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Posted on April 16th, 2014, by

According to some of the archaeological evidence, the first tribes at the territory of modern Italy (at the top of the Palatine Hill) appeared as early as the 10th century BC. Still, the first settlements to give birth to Rome are believed to have appeared in the 8th century BC. The first civilization here belongs to the Etruscans, the inhabitants of Etruria (now Toscana). By the late 7th century they gained political control over the Rome surroundings and established a kind of aristocratic and monarchical elite. They were at their height during the 5th century BC and were subdued by the Romans on whom the Etruscans made significant cultural and political influence.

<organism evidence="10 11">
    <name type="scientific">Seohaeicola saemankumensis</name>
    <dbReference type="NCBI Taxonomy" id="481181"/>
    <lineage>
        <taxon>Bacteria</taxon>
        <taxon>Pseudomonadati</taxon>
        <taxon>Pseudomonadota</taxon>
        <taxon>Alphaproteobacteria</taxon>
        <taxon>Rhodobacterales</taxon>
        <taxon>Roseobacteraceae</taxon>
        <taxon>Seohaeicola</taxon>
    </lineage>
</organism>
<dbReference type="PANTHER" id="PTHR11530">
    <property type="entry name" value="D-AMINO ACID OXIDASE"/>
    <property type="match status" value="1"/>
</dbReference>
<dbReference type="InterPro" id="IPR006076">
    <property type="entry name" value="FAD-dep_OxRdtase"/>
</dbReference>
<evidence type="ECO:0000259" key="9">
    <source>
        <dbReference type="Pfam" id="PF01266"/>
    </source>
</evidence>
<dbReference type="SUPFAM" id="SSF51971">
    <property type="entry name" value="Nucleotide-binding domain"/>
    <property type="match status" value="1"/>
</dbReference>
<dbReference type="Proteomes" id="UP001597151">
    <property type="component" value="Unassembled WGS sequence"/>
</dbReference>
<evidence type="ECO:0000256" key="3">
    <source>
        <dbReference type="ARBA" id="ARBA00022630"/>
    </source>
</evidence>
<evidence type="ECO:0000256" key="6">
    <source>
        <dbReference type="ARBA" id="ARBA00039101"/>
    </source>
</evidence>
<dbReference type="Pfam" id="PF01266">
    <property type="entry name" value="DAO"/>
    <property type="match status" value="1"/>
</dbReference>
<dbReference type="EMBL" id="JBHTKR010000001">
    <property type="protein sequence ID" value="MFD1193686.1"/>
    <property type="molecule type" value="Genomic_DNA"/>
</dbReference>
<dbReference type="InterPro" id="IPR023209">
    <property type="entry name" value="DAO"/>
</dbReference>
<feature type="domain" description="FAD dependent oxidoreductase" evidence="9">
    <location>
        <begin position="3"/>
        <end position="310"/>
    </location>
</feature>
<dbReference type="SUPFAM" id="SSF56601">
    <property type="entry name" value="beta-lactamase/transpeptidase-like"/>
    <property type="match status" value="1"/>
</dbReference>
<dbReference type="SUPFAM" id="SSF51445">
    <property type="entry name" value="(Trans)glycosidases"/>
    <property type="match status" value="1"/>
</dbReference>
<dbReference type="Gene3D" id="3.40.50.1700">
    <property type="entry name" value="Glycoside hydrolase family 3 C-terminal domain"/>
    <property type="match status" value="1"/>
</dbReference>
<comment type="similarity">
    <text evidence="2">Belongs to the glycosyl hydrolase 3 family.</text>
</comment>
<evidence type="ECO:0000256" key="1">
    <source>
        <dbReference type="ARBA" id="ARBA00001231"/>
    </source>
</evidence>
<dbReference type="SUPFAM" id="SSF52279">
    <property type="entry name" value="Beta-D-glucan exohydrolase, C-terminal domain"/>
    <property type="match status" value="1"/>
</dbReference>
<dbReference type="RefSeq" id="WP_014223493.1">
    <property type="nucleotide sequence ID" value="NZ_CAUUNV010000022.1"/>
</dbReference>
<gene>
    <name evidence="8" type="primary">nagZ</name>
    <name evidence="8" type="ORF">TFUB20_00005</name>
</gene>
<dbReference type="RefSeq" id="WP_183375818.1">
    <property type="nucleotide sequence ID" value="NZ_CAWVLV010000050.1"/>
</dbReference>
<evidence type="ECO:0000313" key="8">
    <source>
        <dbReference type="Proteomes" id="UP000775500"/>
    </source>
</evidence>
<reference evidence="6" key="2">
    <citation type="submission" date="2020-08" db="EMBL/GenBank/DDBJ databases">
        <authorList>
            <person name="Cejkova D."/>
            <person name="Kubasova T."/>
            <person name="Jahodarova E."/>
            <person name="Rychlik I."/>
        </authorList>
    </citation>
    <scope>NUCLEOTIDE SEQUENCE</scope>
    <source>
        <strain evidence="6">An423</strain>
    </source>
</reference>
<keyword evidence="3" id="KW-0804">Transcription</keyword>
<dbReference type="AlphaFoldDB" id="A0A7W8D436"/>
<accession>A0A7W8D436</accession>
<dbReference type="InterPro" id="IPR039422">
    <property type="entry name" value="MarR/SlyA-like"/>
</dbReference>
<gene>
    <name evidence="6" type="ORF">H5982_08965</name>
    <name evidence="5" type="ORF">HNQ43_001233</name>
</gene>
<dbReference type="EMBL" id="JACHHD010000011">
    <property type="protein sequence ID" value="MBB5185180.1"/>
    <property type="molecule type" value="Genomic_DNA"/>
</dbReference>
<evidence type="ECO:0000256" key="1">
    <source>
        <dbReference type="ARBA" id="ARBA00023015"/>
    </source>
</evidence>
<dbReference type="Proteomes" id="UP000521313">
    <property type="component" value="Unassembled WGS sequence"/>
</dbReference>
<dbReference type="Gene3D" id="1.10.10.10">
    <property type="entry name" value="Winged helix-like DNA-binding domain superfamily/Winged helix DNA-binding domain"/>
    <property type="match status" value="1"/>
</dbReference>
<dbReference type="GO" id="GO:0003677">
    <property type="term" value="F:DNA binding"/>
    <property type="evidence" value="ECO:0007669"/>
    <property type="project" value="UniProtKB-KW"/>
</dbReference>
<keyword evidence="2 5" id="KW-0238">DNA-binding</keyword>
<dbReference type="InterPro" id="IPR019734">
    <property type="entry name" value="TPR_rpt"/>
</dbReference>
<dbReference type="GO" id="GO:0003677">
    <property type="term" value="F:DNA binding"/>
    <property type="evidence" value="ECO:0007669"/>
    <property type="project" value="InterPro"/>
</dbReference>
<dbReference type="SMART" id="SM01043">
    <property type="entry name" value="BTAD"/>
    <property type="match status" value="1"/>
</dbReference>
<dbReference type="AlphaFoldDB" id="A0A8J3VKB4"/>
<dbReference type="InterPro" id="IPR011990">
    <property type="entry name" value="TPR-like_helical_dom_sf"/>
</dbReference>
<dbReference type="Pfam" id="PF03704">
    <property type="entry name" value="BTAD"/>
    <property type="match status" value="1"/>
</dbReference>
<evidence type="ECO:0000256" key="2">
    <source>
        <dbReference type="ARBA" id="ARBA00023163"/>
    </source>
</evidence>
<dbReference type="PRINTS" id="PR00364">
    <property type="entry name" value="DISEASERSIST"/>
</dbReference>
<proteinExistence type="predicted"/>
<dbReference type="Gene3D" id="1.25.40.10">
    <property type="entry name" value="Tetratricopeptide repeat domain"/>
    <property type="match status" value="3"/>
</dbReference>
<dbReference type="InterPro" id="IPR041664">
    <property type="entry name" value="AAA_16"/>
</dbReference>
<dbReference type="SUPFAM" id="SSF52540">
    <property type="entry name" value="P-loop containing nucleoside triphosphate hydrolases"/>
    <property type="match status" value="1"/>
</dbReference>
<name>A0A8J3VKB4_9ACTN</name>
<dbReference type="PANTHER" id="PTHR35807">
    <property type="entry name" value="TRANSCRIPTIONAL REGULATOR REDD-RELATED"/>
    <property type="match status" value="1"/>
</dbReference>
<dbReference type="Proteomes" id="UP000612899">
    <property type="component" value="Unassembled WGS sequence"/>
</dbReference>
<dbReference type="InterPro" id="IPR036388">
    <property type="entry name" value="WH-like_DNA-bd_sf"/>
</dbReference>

The Romans are known as a bellicose people, and they generally grabbed territories and power throughout the Italian peninsula by subduing other people and founding colonies in strategically important areas. After 20 years of the wars with Carthage, the opponent maritime power, Rome expanded its conquests overseas and was becoming a magnificent imperial power (Bentley and Ziegler 270). All major enemies were defeated, but inside the Republic there were a lot of controversies. The members of the government were elected by the citizens, but the patricians regularly struggled with each other. The laws providing the patricians with exclusive rights to the highest offices of Rome were annihilated or weakened, and with time a new aristocracy rose from among the plebeian class. Tiberius and Gaius Gracchi were a pair of tribunes who tried to save the situation. They tried to pass land reform legislation according to which the land would be distributed among the plebeians. The measures offered by the Gracchi brothers were rather progressive and make them known as the first fathers of populism and socialism in history. Despite their significance and some early success at the office, they were dangerous for the patricians and therefore were finally assassinated. The end of republic is often associated with the appointment of Gaius Julius Caesar (100 – 44 BC) as a perpetual dictator in 44 BC, but other versions exist. Julius Caesar became the symbol of the Ancient Rome. The power became hereditary (Reilly 214). Although officially there was still republican government, Octavian Augustus (63 BC 14 AD) gained absolute power since he had got the official position (Bentley and Ziegler 293). The Empire as a form proved to be safer and more glorious than the Republic. As for the rights of women in the Ancient Rome, they were rather restricted. Although they had the status of citizens, they were not allowed to vote or participate in politics. However, the women from rich and powerful families, influenced politics and legislation through private negotiations. In the times of Republic, such women as Cornelia, mother of the Gracchi brothers, and Fulvia contributed much to the martial affairs. Further, imperial mores were essentially formed due to the efforts of Livia. There is an evidence that the women in Rome had the same access to education as the men did, so formal preparation for professional activities was rather high. Still, public life was officially closed for them and their domestic skills were much more appreciated than their intellectual achievements. During the late Republic and Empire, however, many women were emancipated (reached freedom from paterfamilias), became able to gain property rights and even more juridical rights than their husbands. The role of women significantly changed after Christianity was introduced.

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